Swimming is an excellent exercise for cardiovascular health, muscular strength and fitness. This being said, once a person has become accustomed to a particular swimming workout, they may hit a plateau and stop obtaining results from their initial routine. This is because your body adapts to the stresses you apply to it and your traditional swimming workouts may no longer be doing the trick.
Once you have been swimming consistently for months, your body has generally adapted to the act of swimming and plateaued, meaning that it does not change anymore. In order to keep your body changing and progressing with your workouts, you must either add a new stimulus or increase the difficulty level of the swim. Swim fins can accomplish both simultaneously, allowing you to continue seeing results from your swimming routine.
Wearing swim fins will increase your ability to swim longer distances without overworking your arms or becoming fatigued early on. Below is an example workout with swim fins for a person of intermediate swimming ability.
Warm Up: 200 meter freestyle.
Swim at your own pace, increasing intensity as you go. Breathe deeply and get the blood flowing to your muscles.
Muscular Power: Six 50 meter sprints.
Increase speed and power with each sprint. Begin at 50% in the first sprint, then increase to 75% in the second and third, 80% in the fourth, 90% in the fifth and an all out 100% in the sixth. Aim for 20-60 second breaks in between each sprint. Note: It may take time to learn your personal difficulty levels. Using a rate of perceived exertion will help, 10% being very, very easy and 100% being very, very hard.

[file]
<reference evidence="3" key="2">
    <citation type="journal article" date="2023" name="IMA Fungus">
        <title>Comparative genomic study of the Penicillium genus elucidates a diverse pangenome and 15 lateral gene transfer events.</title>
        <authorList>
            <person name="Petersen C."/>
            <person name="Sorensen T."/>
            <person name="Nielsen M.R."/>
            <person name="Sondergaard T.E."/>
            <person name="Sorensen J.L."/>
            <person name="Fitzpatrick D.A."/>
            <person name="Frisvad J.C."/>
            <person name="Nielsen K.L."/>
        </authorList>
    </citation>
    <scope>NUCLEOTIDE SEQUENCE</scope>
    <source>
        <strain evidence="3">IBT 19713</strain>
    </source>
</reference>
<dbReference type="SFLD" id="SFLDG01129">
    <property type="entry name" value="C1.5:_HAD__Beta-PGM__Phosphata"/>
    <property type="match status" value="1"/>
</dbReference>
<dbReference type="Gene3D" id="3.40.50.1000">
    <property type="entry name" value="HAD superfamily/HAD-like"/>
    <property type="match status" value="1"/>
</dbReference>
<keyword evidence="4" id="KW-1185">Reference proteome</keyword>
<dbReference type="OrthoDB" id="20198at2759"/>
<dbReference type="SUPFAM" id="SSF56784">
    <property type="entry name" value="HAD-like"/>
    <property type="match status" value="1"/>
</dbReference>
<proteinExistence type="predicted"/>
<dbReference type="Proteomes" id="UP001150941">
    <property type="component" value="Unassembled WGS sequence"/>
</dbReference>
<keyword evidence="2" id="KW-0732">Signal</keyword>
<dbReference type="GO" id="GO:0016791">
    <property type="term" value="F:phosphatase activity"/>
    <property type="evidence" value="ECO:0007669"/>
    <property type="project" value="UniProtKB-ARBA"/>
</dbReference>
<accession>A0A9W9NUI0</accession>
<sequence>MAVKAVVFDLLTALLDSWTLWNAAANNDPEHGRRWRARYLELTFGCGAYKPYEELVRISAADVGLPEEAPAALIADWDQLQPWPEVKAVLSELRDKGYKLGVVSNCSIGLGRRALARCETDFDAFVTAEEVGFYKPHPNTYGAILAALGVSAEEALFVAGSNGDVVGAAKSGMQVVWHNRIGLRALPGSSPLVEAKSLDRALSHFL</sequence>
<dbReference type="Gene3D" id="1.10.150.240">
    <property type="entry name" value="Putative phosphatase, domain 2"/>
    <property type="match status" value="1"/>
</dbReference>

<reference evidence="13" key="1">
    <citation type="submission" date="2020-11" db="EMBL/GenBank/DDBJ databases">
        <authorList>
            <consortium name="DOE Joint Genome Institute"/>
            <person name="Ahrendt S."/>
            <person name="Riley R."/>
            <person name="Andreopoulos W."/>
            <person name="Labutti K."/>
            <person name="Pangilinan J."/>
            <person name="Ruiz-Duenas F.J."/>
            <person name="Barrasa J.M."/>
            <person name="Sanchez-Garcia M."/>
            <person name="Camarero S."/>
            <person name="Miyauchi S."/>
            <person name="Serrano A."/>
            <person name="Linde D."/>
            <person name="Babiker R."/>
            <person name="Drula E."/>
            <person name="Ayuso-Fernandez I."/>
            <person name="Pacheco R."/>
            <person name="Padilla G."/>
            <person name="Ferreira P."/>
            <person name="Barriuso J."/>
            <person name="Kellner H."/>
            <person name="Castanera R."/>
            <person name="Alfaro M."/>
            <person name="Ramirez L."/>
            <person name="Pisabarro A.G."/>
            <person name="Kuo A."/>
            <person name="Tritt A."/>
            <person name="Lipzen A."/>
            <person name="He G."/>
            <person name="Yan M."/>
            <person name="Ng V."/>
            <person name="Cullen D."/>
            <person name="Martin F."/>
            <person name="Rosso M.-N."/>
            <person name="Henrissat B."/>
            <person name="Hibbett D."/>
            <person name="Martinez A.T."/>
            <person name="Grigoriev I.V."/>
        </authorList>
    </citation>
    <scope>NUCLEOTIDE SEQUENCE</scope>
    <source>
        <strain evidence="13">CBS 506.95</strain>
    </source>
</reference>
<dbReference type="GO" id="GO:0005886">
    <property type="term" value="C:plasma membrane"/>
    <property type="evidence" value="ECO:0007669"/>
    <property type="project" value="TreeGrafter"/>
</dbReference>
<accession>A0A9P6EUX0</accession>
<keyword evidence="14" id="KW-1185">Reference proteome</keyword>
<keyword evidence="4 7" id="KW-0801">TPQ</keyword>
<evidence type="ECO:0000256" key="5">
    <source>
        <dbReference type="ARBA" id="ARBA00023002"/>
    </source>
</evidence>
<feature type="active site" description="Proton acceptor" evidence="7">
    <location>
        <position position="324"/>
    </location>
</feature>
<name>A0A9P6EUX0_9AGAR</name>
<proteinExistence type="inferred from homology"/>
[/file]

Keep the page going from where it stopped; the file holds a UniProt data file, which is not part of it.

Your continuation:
Endurance/Cardio: 300 meter freestyle followed by 200 meter backstroke.
Maintain a steady kick and speed. Only stop in between styles if absolutely necessary. This is about self-regulating and pushing yourself to the finish.
Cool Down: 200 meter freestyle.
Swim at your own pace, decreasing intensity as you go. Take deep, soothing breaths and relax. You just made it thorough your first swim fin workout!
When implementing any form of exercise, if you are working on muscular performance and cardio/endurance in the same day, you should always perform the endurance portion last. This will ensure top muscular performance and strength gains in the beginning and will increase calories burned in the end. The absolute best exercise routine would break up the muscular performance and the endurance components between days, allowing you to focus on each aspect separately for best results.
Muscular power, displayed in the above routine, is just one component of muscular fitness. You can also work on overall strength. This would include longer bouts of moderate- to high- intensity swimming versus short bouts of high intensity swimming, but should still increase in difficulty with each bout. For example, 100-meter freestyle sprints at 50-100% speed/intensity.
Remember, everyone’s body responds differently to exercise. Your program should be based on your skill level and desired results. Once you begin seeing yourself adapting to your swim fin routine, mix it up. Change your tempo, style and type of swim workout to ensure continued positive adaptations.